“We must leave our expectations at the door, lest we miss out on appreciating the unexpected”: Luke Power discusses the dangers of lazy stereotyping in football discourse in the wake of England’s friendly win over Ivory Coast.
Joe Harston reports on a Men’s Football Floodlit Cup victory for Collingwood.
Anna Noble assesses the sanctions posed on Russian and Belarusian athletes by sporting organisations.
“Sport should be a recluse from the strains of geopolitics, not a vector for the dissemination of the ideals of one group or another”: Ben Pawlowski discusses football’s ownership problem in the wake of the Chelsea-Newcastle clash.
Profile speaks to MP Crispin Blunt about his time at Durham, the government’s response to the pandemic, and Partygate
George Arbuthnott: “The Prime Minister’s handling of the pandemic has been one of the most scandalous failures of political leadership in British history”
Profile speaks to Sunday Times journalist and Durham alumnus, George Arbuthnott, about Boris Johnson’s leadership, the government’s handling of the pandemic, and myths in journalism
Profile speaks to writer and Guardian columnist Stuart Heritage about his career in journalism, Mission Impossible, and white chocolate coconut bundt cake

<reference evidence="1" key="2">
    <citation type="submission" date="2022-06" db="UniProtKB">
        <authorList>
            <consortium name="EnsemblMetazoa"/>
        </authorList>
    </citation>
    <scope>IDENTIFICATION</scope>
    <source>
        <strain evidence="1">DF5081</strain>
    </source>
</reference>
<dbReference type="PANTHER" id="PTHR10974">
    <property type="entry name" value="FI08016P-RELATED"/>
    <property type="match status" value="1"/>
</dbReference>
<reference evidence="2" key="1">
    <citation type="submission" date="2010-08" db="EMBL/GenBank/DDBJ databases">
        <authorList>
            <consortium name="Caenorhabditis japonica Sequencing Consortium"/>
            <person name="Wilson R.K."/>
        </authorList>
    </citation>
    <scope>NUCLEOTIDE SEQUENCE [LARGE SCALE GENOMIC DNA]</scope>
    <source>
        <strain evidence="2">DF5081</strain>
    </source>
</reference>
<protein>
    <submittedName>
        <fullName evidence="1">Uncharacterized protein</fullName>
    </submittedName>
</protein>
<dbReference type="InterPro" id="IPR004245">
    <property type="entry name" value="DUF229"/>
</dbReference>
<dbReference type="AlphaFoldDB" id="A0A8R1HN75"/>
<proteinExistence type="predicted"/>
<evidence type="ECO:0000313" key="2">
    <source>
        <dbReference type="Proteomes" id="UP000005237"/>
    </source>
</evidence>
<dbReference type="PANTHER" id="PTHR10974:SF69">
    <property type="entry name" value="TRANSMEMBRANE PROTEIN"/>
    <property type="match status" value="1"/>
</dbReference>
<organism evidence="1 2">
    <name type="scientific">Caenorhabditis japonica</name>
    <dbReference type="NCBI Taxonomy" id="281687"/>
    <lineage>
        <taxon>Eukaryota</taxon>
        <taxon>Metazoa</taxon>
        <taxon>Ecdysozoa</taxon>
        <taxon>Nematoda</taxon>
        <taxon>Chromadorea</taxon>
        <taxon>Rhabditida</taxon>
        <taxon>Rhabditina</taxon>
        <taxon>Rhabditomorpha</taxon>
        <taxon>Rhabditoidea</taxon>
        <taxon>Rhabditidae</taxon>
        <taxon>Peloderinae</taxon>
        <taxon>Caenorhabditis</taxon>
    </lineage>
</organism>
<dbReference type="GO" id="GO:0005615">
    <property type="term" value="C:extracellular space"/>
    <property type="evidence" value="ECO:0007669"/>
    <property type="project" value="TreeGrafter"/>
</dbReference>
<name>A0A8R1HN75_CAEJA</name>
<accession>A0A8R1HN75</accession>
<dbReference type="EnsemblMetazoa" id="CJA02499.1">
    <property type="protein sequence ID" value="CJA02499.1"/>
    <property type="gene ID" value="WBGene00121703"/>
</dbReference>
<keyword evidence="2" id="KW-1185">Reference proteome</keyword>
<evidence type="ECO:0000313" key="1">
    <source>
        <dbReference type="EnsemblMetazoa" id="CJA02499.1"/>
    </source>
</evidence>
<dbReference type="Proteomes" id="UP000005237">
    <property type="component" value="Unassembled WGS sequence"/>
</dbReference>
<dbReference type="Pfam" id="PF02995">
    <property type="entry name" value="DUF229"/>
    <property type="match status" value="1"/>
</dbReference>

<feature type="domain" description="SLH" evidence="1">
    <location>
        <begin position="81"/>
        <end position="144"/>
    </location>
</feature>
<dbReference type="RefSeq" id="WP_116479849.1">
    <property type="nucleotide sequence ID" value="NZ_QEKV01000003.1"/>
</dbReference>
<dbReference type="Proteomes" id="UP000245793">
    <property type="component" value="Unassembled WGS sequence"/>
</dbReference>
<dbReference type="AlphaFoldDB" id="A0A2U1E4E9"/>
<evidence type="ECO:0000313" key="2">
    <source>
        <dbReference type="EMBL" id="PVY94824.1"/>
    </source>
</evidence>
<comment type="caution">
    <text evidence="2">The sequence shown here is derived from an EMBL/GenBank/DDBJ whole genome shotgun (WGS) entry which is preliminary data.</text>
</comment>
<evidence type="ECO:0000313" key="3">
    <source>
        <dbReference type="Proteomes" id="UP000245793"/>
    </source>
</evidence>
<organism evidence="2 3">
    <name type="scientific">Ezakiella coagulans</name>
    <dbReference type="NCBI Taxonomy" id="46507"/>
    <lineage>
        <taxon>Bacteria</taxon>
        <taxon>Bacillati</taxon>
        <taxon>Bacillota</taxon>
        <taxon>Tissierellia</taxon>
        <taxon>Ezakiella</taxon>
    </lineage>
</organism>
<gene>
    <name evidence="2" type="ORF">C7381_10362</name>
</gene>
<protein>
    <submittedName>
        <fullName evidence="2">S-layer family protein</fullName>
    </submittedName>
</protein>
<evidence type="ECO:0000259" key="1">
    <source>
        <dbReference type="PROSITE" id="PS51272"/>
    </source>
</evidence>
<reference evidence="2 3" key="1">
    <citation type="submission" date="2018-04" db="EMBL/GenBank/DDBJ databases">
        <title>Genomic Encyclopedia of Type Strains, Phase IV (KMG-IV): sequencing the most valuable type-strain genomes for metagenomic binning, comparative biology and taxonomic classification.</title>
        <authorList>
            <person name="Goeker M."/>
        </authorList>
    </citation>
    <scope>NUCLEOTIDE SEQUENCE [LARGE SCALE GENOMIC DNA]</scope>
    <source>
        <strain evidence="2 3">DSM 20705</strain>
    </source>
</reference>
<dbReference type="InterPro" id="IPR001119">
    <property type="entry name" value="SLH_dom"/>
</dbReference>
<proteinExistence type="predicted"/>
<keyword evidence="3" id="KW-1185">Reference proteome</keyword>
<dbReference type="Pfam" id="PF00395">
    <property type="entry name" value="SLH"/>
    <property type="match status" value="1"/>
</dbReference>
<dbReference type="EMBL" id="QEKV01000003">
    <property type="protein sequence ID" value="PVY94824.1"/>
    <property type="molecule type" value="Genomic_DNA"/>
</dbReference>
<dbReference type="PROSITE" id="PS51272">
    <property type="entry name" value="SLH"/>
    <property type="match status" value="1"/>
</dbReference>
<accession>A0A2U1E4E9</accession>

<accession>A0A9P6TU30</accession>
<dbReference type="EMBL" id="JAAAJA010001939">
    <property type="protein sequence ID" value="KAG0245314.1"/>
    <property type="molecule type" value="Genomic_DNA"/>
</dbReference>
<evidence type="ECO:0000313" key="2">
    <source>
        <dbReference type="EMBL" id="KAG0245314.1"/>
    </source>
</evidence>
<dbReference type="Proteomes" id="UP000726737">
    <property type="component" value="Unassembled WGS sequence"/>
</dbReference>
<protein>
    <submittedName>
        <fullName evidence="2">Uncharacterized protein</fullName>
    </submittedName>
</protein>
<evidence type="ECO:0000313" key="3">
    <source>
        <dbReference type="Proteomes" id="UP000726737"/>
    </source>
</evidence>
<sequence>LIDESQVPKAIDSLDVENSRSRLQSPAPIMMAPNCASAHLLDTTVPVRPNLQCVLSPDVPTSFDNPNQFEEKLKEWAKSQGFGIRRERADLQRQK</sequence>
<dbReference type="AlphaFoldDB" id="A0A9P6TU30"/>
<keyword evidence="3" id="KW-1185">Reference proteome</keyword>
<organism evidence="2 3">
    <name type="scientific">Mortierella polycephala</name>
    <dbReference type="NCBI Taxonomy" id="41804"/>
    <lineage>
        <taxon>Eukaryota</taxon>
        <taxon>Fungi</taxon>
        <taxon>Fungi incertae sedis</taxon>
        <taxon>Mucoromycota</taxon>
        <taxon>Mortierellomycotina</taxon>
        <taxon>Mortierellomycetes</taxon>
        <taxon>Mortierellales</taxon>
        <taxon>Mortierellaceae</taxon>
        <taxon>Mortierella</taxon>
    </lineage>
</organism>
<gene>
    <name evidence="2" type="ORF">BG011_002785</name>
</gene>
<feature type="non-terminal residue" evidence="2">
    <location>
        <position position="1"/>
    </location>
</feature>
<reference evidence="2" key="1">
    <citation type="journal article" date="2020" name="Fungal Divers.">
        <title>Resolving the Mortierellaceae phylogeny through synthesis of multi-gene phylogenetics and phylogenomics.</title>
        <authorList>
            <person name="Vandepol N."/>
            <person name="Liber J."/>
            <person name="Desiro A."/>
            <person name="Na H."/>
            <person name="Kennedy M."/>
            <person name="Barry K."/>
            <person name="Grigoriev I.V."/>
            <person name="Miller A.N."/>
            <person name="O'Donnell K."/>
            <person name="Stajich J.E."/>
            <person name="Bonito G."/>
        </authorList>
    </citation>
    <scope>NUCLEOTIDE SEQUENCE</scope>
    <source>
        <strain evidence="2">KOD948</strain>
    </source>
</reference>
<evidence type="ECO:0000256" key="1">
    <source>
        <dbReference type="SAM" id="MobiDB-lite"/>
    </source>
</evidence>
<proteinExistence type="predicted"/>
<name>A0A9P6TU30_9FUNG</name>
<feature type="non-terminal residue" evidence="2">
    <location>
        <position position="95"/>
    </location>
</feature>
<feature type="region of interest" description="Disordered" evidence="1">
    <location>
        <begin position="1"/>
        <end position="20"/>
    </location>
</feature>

Thomas Hennessy talks to Edith Hall about Aristotle, classism in Classics and the meaning of life.
Profile interviews Carla Denyer, the co-leader of the Green Party, about universities, her time at Durham, and
what she would like to achieve as co-leader of the UK’s fastest-growing political party
The research, which involves Durham bioscientists, has already led to a new variety of chickpea that is improving yields in Turkey and Syria.
This undoubtedly ambitious macro-engineering project could have solved Europe’s food and energy problems but was marred by fatal flaws, not least the colonial mindset of its architect.
The international network, directed by Durham University’s Professor Paul Denny, is seeking new funding to continue its vital research into tropical diseases.
With the Digital Markets Act currently under consideration by the European Commission, Patrick Stephens explores its potential impacts.
The world’s largest festival of public science talks will return in-person to three city centre venues this May.
Thomas Bainbridge discusses the relationship between meaning and happiness, according to psychological research
Nuclear power could help the UK to reach net zero carbon emissions and secure energy independence. But where do we put the radioactive waste?
“I started to experience an identity crisis because I did not know where I belonged in this world”: Ian Cheung, a second-generation Asian immigrant, details his experience being raised in a predominantly Western society and the cultural dissonance felt by studying abroad.